Notice that these two timelines do not have the hot glaring sunlight that might give your photo harsh lighting conditions. So, optimize on this.

When it comes to the best season for bird photography, spring usually triumphs other seasons. But then again, different seasons bring different bird species. A little research on the bird you want to capture might help in knowing when to set up.

Backyard Bird Photography – Tip #4
Camera Gear And Settings

Backyard Bird Photography

It goes without saying that you will need a tripod to steady yourself for this kind of photography. Keep in mind that birds are easily distracted by movement so you will want to keep your movements on the low. As I always say in almost all my posts, for added stability and to avoid camera shakes, a remote shutter release comes highly recommended. You will also need a zoom lens since getting close to the birds without upsetting them is quite difficult.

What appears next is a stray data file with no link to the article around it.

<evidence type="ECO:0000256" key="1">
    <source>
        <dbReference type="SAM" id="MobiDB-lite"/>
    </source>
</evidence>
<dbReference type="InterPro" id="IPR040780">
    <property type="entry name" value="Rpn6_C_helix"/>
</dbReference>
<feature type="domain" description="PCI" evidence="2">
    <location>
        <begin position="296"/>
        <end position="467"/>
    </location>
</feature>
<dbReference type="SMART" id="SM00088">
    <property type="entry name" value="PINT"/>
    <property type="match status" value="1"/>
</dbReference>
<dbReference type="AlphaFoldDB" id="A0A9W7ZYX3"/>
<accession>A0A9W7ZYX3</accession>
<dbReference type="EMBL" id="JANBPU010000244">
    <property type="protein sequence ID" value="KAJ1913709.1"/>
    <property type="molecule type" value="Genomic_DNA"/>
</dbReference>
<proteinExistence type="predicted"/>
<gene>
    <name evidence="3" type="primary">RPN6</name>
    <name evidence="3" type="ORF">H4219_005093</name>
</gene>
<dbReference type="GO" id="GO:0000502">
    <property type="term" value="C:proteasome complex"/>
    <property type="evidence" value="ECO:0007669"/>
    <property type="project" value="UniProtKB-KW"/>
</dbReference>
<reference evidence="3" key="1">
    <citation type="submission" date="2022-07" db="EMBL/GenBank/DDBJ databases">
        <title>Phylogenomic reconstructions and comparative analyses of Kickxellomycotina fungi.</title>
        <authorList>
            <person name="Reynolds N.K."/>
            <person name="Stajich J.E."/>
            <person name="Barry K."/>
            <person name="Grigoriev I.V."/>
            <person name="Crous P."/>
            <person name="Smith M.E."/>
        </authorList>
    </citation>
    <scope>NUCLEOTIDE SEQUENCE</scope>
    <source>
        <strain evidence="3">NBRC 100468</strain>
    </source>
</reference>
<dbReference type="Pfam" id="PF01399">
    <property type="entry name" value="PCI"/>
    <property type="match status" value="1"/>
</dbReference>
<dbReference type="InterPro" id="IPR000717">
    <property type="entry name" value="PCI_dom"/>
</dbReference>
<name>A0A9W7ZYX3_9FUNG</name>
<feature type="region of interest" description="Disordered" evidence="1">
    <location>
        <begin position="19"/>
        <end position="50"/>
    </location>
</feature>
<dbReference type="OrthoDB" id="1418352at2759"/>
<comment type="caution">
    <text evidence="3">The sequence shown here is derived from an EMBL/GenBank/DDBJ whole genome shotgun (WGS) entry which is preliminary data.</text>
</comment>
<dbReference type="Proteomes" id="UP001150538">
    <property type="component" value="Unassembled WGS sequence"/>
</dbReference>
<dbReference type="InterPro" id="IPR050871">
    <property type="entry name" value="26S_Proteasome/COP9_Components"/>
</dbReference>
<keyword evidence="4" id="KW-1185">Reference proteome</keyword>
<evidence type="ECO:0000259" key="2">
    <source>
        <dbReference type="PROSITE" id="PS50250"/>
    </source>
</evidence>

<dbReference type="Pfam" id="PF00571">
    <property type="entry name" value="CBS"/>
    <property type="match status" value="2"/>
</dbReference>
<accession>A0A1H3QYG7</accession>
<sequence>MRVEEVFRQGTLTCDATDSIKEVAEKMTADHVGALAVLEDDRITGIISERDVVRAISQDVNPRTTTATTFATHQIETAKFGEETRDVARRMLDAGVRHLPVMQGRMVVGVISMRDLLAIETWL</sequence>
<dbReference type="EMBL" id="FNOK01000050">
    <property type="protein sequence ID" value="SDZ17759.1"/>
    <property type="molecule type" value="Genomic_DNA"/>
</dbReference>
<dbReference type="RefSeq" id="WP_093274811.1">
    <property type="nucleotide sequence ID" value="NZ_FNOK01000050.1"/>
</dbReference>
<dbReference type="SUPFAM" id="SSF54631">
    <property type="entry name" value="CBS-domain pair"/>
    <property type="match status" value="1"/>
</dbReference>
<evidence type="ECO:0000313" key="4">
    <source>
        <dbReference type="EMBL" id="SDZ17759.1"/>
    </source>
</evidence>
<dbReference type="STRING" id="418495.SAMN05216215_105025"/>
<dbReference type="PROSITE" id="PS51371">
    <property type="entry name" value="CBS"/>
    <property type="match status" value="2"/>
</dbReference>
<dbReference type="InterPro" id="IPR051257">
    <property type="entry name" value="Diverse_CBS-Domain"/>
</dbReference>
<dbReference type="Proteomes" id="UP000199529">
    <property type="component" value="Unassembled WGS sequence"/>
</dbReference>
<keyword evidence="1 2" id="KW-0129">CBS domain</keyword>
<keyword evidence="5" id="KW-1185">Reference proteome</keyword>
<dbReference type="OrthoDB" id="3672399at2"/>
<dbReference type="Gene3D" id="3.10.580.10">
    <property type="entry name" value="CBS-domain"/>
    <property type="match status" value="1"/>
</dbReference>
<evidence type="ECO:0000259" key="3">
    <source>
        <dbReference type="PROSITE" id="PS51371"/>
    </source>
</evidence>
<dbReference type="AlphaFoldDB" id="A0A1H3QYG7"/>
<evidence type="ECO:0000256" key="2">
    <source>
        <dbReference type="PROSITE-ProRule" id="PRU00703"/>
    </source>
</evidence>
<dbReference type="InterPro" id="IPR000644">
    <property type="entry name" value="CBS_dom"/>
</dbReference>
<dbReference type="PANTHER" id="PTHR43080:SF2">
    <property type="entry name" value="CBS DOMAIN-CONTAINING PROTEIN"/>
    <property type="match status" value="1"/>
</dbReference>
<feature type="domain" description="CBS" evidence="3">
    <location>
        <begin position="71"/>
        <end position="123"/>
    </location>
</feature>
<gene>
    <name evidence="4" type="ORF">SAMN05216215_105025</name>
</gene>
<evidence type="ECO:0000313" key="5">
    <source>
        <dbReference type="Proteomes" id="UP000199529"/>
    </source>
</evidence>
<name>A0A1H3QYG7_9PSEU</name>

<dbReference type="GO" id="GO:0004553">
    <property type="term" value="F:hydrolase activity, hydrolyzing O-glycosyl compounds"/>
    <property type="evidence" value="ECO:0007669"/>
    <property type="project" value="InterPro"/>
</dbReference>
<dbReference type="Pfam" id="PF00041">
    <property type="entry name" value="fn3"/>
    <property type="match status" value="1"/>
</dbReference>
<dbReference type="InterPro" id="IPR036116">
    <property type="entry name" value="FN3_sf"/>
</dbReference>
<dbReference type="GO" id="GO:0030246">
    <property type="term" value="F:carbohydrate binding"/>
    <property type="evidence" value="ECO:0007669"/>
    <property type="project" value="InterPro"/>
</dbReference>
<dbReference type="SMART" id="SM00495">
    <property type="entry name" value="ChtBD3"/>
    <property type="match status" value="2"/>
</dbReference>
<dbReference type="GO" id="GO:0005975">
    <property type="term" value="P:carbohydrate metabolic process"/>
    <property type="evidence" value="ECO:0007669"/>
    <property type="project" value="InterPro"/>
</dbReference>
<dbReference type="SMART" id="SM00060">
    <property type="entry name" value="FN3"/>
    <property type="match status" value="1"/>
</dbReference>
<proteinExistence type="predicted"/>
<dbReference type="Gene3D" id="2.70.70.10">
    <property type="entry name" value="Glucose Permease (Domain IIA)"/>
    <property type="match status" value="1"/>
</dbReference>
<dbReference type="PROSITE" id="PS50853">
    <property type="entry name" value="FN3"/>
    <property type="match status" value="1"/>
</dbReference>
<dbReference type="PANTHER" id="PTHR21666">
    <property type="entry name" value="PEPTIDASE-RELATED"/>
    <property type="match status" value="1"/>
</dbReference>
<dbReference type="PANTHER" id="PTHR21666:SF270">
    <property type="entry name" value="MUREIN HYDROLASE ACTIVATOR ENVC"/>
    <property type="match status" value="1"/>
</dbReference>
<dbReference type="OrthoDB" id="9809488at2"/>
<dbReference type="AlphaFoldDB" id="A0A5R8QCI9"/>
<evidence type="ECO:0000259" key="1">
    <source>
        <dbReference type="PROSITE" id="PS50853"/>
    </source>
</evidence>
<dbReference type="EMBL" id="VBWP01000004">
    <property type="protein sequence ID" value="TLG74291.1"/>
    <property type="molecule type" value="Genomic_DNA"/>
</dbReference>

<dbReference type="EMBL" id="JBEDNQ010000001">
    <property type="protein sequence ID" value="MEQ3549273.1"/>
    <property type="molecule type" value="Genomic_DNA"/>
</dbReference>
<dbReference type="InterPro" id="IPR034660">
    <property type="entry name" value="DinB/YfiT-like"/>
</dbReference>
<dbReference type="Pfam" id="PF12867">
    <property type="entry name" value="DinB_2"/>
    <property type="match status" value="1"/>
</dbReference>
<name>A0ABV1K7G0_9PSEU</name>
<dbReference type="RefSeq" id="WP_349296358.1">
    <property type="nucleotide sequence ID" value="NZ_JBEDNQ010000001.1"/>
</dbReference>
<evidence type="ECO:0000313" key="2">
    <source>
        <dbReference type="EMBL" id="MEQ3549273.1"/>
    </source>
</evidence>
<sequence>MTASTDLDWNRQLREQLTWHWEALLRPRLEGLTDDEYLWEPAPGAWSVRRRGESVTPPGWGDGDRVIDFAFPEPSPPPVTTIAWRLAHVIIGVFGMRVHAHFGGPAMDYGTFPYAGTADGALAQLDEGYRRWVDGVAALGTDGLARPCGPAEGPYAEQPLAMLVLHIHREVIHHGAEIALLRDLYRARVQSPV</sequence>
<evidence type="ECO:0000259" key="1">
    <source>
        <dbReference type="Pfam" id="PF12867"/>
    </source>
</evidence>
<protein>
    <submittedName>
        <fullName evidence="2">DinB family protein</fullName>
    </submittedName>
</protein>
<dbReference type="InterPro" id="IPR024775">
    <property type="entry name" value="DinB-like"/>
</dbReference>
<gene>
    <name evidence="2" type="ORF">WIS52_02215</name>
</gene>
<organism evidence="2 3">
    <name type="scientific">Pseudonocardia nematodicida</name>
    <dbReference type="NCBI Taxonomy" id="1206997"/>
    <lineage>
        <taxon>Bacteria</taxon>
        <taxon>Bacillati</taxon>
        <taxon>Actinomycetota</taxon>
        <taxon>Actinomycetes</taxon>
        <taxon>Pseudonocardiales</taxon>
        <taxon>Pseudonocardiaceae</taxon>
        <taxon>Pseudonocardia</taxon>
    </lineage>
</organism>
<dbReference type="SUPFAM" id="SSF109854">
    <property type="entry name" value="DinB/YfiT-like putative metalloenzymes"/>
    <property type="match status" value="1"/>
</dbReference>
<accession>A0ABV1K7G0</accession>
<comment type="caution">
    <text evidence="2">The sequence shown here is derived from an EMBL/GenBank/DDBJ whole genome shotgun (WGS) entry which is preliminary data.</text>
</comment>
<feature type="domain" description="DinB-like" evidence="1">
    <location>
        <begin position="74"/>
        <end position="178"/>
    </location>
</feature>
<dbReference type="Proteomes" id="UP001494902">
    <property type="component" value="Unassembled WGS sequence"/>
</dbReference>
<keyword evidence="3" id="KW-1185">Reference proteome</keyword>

Setting your camera is the tricky part since it depends on your experience and whether the bird is in motion or not. For beginners, auto setting will help in getting the aperture, ISO and shutter speed right. But if you are not new to photography or you want to get unique shots, consider manual or continuous focusing.

While doing this, pay attention to your exposure and white balance to avoid having over-exposed photos. For birds in motion, make sure you set the shutter speed correctly as well as the aperture. This takes some skill to execute correctly as well as practice.

Backyard Bird Photography – Tip #5
Position Yourself Right

Backyard Bird Photography